The day was found to be clearly preferred by ground predators. This goes against what was found by Morris and Campos (1999), who captured more predators during the night. However, in the case of ants, as in our work, Morris and Campos (1999) and Redolfi (2002) also reported T. nigerrimum and C. scutellaris as having day activity.

In our opinion, the differences observed are related to the different sampling period and the climatic conditions observed. The work conducted by Morris and Campos (1999) was done in the south of Spain between mid-May and the beginning of September—months with high temperatures during the day that could inhibit the activity of insects. In the present study the average temperature varied between 13.4 °C and 15.6 °C, probably below those recorded by Morris and Campos (1999).

According to several authors, some ground beetles are nocturnal, feeding in the dark and hiding during the day (Lövei and Sunderland 1996). Additionally, most species of rove beetles are nocturnal or avoid the light (Klimaszewski et al. 1996). However, Lövei and Sunderland (1996) explain that this feature can vary with habitat, time of year, temperature, light intensity, and humidity, and the same species may have different behaviors depending on the conditions in which species are inserted.

Considering periodicity, the day was, in general, the period where more arthropods were active; almost 74% individuals were captured in the day period, although species richness (S) was similar. The evenness (E) and diversity indices (H' and 1-D) were higher during the day in Paradela A and V. Figos, while Paradela B was higher at night. Apparently it was conditioned by springtail abundance that occurred in Paradela B during the day. If the indices were calculated without springtails, all indices were higher in day.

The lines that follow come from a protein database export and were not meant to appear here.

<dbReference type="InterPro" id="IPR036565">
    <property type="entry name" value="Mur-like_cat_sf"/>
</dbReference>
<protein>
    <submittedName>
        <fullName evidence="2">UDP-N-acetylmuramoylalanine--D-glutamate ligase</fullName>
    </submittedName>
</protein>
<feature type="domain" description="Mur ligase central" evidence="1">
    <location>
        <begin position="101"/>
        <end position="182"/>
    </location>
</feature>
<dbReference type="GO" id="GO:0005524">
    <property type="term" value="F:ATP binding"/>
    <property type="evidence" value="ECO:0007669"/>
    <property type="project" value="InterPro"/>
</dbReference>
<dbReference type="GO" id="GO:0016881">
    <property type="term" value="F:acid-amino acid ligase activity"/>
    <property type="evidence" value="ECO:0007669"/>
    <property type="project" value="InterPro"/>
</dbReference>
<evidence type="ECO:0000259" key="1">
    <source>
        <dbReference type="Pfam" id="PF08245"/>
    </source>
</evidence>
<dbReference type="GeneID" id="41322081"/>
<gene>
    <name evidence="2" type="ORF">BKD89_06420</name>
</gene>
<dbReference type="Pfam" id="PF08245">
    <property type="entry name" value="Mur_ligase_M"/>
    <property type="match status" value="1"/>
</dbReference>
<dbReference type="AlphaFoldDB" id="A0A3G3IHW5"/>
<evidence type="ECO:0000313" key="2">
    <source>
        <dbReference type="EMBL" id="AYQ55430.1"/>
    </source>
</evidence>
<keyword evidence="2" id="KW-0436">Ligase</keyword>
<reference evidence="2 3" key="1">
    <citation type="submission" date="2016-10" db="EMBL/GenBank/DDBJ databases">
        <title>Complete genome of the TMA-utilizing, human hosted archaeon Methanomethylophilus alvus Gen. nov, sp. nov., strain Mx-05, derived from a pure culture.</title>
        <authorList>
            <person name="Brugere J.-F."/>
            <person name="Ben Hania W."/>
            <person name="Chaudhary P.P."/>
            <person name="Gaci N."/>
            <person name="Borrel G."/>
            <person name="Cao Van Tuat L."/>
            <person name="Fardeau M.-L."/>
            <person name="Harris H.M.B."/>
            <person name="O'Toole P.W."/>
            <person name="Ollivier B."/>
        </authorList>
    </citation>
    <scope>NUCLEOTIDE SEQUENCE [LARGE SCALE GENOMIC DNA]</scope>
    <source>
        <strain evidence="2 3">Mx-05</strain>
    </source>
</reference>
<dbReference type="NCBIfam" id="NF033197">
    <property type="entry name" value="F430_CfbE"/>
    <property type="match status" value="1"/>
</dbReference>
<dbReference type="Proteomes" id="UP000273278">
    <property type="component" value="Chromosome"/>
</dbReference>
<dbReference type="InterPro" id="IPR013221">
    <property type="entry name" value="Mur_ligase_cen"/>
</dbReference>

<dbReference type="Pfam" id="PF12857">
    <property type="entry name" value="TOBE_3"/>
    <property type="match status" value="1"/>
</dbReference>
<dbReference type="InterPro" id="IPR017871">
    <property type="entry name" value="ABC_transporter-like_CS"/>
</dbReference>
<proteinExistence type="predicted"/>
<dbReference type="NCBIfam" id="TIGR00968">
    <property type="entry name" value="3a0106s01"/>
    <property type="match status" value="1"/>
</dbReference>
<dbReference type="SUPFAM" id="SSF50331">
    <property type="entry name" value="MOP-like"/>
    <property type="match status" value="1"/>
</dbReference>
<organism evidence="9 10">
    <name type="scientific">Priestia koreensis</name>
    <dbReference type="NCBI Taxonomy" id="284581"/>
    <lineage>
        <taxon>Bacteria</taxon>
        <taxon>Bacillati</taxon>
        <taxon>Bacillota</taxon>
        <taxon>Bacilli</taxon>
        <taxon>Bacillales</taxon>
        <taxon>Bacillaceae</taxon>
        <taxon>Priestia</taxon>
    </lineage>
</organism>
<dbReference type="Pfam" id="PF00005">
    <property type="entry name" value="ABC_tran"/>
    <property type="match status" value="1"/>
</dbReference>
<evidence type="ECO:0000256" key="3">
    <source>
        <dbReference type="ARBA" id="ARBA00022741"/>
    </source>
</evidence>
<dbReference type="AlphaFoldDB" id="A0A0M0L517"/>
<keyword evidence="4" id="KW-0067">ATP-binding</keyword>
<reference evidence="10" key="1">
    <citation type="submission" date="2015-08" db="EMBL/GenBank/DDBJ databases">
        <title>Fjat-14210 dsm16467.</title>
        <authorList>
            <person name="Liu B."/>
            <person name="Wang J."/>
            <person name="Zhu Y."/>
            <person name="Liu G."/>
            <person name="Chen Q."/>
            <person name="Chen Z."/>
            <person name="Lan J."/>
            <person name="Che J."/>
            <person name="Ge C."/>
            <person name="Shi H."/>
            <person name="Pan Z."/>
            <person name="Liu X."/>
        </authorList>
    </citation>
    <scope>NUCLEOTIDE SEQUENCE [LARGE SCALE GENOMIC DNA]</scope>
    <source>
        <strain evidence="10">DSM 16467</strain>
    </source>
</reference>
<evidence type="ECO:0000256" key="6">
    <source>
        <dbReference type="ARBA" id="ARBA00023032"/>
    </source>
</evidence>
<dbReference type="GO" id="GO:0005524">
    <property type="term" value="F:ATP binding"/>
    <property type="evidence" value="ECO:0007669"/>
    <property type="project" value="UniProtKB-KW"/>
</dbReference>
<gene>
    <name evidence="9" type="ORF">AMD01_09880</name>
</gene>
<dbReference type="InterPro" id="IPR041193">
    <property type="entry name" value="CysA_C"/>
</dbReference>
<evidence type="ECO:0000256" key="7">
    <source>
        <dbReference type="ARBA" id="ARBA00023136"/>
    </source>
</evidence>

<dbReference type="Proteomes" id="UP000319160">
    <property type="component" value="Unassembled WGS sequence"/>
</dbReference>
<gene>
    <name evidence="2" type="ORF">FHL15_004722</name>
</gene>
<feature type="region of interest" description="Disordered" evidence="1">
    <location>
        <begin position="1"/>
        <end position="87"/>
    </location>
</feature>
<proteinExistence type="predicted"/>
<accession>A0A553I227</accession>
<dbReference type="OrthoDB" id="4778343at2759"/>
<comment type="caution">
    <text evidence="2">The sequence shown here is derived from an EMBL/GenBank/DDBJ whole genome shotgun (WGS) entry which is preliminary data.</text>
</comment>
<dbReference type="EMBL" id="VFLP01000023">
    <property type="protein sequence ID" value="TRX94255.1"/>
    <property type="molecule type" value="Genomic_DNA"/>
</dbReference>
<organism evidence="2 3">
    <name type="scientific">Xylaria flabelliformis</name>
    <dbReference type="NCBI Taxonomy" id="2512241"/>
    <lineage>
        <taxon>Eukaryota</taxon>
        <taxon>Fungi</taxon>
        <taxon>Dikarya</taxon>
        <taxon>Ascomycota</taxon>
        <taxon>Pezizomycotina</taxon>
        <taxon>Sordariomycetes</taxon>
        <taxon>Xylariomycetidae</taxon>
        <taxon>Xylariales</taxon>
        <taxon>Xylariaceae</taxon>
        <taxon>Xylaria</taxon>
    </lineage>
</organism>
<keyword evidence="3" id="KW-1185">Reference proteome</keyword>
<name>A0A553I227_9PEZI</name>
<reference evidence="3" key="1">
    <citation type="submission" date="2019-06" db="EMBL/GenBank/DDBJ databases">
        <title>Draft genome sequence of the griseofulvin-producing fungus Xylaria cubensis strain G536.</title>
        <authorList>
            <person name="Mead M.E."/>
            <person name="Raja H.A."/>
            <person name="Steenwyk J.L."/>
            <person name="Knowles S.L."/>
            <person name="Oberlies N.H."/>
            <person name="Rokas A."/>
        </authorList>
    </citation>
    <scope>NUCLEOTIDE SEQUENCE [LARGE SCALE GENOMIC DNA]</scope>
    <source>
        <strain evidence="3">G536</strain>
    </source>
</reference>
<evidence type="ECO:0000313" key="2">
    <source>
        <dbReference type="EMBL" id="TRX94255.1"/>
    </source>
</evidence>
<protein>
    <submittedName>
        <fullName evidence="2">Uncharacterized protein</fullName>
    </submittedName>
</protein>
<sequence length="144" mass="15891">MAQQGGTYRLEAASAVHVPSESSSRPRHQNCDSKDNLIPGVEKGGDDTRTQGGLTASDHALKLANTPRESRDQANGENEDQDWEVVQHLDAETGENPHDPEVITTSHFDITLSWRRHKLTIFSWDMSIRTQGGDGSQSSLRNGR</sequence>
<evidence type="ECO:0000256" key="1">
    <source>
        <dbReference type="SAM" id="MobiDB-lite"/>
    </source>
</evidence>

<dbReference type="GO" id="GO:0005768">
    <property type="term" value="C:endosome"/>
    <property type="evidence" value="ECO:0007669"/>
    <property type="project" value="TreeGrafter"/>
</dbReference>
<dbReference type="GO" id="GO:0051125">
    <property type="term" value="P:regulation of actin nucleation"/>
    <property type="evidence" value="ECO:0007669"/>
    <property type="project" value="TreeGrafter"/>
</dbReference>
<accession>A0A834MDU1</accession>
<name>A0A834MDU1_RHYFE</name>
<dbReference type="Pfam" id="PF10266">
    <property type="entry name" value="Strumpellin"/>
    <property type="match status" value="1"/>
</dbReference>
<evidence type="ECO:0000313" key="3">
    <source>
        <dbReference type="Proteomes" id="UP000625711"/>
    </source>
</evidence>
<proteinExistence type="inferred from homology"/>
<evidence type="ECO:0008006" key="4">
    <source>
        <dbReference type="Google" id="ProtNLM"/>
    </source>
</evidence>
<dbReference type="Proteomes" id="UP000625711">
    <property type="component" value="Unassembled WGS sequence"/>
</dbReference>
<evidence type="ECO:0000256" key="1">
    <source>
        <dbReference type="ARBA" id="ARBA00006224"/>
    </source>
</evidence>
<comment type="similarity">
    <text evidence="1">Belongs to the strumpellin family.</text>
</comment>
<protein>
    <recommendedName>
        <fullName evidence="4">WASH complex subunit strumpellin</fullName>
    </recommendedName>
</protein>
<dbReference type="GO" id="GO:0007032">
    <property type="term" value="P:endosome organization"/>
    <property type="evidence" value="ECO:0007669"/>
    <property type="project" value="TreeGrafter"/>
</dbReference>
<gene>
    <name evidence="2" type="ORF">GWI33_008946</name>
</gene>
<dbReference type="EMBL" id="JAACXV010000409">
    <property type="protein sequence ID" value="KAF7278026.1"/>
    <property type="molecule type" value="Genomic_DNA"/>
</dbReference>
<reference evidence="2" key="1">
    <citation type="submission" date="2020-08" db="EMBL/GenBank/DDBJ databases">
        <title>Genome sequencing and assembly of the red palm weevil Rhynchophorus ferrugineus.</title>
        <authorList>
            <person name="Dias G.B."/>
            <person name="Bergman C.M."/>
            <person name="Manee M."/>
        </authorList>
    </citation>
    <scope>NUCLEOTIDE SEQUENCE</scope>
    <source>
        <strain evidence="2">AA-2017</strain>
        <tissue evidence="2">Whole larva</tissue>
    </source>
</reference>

In conclusion, these results indicate that during spring in olive groves from Terra Quente, Collembola and Acari made up nearly the entire arthropod soil community. Carabidae and Formicidae were the most abundant predators. Moreover, during this period, the arthropod community was more active during the day.

Table 1.

Cumulative number of soil arthropods captured in different day periods (night (N) and day (D)) in the studied olive groves.


Table 2.

Mean accumulated captures (± SE) for the most abundant taxon collected in pitfall traps in each studied olive grove. Means within the same taxon with different descriptors differ significantly (p < 0.05).


Table 3.

Mean captures (± SE) of the most abundant taxon collected in pitfall traps in the three sampling dates and in each studied olive grove. Means within the same taxon with different descriptors differ significantly (p < 0.05).


Table 4.

Cumulative number of Formicidae species captured in pitfall traps in the different day periods (night (N) and day (D)).


Table 5.

Mean accumulated captures (± SE) during the night and day for the most abundant taxon collected in pitfall traps in each studied olive grove. Means within the same taxon with different descriptors differ significantly (p < 0.05).


Table 6.

Richness (S), evenness (E), diversity (H', D, and I-D), and community similarity (IM) indices of arthropods soil in the different day periods (night (N) and day (D)) and olive groves in study.



The authors are grateful to the olive groves owners who permitted access for this study. This research was financially supported by the AGRO 482 project “Protecção contra pragas do olival numa óptica de defesa do ambiente e do consumidor” and by the Fundação para a Ciência e Tecnologia (PhD Grant SFRH/BD/24910/2005, attributed to the first author). This manuscript is part of F. Gonçalves's Ph.D. dissertation.



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This is an open access paper. We use the Creative Commons Attribution 3.0 license that permits unrestricted use, provided that the paper is properly attributed.
Maria Fátima Gonçalves and José Alberto Pereira "Abundance and Diversity of Soil Arthropods in the Olive Grove Ecosystem," Journal of Insect Science 12(20), 1-14, (1 February 2012).
Received: 19 January 2011; Accepted: 1 December 2011; Published: 1 February 2012

day period
pitfall trap
soil fauna